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Brandon's Big Gay Blog

Proud to Be One of Those "People With Pride"

by Brandon Burt
Posted // 2011-06-05 -

When QSaltLake editor Seth Bracken asked me to answer a few questions for the gay paper's Pride issue, I figured turnabout was fair play -- after all, Bracken was nice enough when I grilled him for a City Weekly "5 Spot" feature in February.

As it turns out, I'm very proud indeed to have been included, in QSL's "People With Pride" feature, among such admirable folks as PFLAG-Ogden President Allison Black, Utah State University LGBTQA resource coordinator Maure Smith-Benanti, Utah Pride Center transgender youth program coordinator Rose Ellen Epstein and Volunteers of America-Utah media-relations veep Zach Bale. These people do so much untiring and important work for the LGBT community that I fear my own little erratic scribblings fade into insignificance. (And, for that matter, how could such a one as I ever compare with the great Princess Kennedy?)

Now, I'm a constant worrier. And, after I filled out Bracken's questionnaire, I became concerned about one of my answers -- specifically, about some grammatical issues that it brought up. In fact, I even sent in some corrections, which QSaltLake was kind enough to accept after the fact.

"QSL: What does this year’s Pride theme, Live. Love. Pride., mean to you?"

"BB: I am 100 percent in favor of living, and loving, and priding. Except, well, 'priding' isn’t really a word, is it? I mean no offense to the committee, but the thing that bugs me is that 'to live' and 'to love' are both verbs, so stringing them together with 'pride' – which, standing alone like this, is usually a noun – produces a weird, jangling, anticlimactic effect. I would have preferred the triple-noun construction 'Life. Love. Pride.' But, hell: It’s June! The weather is glorious! And, it’s Pride, the most wonderful time of the year! So why should I quibble? We should live, and we should love, and we should be as proud as all get-out. Pride is the antidote for shame, which is why the anti-LGBT people fear it so much: Pride defuses the most powerful weapon in their hateful arsenal."

Well, of course, later I realized that "priding" is a perfectly good word -- as in "Aunt Bea felt guilty for excessively priding herself on the tartness of her pickles." But, after Bracken had been so good about accepting my earlier correction about how "pride" isn't always a noun, I decided to just let it go. I think my point was that the verb "to pride" is transitive, requiring an object; whereas "to live" is intransitive, and "to love" is ambitransitive. Sigh. Grammar is so cruel sometimes.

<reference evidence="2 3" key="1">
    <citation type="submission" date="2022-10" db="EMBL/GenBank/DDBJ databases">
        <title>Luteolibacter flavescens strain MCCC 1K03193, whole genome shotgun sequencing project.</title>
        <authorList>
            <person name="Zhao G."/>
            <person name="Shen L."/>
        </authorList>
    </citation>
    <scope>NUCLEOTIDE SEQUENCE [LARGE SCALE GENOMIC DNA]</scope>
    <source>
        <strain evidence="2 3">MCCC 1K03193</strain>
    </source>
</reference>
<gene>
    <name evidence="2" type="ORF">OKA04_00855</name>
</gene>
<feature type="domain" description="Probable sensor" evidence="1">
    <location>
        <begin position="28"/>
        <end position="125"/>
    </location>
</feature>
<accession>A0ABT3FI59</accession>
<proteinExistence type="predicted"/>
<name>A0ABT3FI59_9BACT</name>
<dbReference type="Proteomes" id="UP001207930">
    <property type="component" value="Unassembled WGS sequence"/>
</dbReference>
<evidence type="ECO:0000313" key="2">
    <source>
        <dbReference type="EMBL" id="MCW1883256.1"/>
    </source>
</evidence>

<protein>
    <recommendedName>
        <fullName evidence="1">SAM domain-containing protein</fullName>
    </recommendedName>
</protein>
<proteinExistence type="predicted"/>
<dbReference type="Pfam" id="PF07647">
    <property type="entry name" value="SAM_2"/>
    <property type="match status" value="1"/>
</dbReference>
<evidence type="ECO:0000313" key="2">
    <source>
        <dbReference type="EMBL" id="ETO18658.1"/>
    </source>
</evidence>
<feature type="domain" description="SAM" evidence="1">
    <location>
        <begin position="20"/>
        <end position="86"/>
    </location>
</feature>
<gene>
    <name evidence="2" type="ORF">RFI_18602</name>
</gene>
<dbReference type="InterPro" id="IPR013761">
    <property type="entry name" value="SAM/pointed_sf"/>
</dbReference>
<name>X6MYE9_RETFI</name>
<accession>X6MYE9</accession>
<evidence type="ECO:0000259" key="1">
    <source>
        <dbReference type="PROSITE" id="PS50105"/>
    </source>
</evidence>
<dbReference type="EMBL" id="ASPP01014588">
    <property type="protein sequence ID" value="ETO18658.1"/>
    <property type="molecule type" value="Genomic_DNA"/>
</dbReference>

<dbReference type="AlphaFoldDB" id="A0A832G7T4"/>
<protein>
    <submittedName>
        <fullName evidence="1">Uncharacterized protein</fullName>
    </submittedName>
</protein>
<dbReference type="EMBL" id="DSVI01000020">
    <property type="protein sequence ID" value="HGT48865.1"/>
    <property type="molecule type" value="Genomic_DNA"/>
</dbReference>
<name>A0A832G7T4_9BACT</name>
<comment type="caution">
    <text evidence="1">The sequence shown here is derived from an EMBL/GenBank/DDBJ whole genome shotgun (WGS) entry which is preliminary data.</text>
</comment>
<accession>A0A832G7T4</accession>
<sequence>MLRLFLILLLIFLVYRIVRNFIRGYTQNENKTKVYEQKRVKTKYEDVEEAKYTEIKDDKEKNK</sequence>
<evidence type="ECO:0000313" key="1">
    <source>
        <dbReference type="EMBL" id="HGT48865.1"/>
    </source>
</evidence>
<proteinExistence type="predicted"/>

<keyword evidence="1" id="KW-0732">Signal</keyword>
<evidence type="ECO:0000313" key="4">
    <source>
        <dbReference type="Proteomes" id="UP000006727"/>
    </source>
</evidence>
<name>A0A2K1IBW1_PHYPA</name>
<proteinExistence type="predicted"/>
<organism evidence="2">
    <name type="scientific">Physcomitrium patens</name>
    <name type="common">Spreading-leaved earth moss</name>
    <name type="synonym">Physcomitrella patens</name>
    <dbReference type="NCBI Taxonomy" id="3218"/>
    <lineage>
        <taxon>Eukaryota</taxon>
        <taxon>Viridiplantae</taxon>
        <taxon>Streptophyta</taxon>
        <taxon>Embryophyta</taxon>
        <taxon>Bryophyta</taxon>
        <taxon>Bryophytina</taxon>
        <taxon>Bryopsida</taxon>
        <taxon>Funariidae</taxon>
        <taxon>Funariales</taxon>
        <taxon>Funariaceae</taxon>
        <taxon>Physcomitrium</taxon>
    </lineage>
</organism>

I also feel obligated to point out that, despite what QSL says, I am not currently an "Associate Editor at City Weekly." [Note: The misattribution has now been corrected in the online edition.] Although I maintain close ties to City Weekly, and I consider my years on staff at CW -- first as copy editor, then as assistant managing editor -- as some of the happiest in my career, I left the staff in 2009 to become a freelance writer.

Brandon's Big Gay Blog
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REPLY TO THIS COMMENT
Posted // June 13,2011 at 23:24 Brandon - Grammar doesn't kill people, people kill people! Nick - Go fuck yourself!

 

REPLY TO THIS COMMENT
Posted // June 6,2011 at 11:18

Lets go back to basics and what happend during Stonewall. Gays were concidered outcasts low life citizens. Some homophobic persons who worked in NYC police and city government decided to

clean up the city! They showed this hate to admonish gays. The gathering place was the Stonewall bar Grenwich Village.The gays who were there that night were the target for the police action That night the police went into the bar and started using force against some of the patrons! Some of the patrons were just totally fed up about police brutality and anti gay demonstration. So some of the patrons fought back! Maybe Pride is an acronym Police Riot it did end!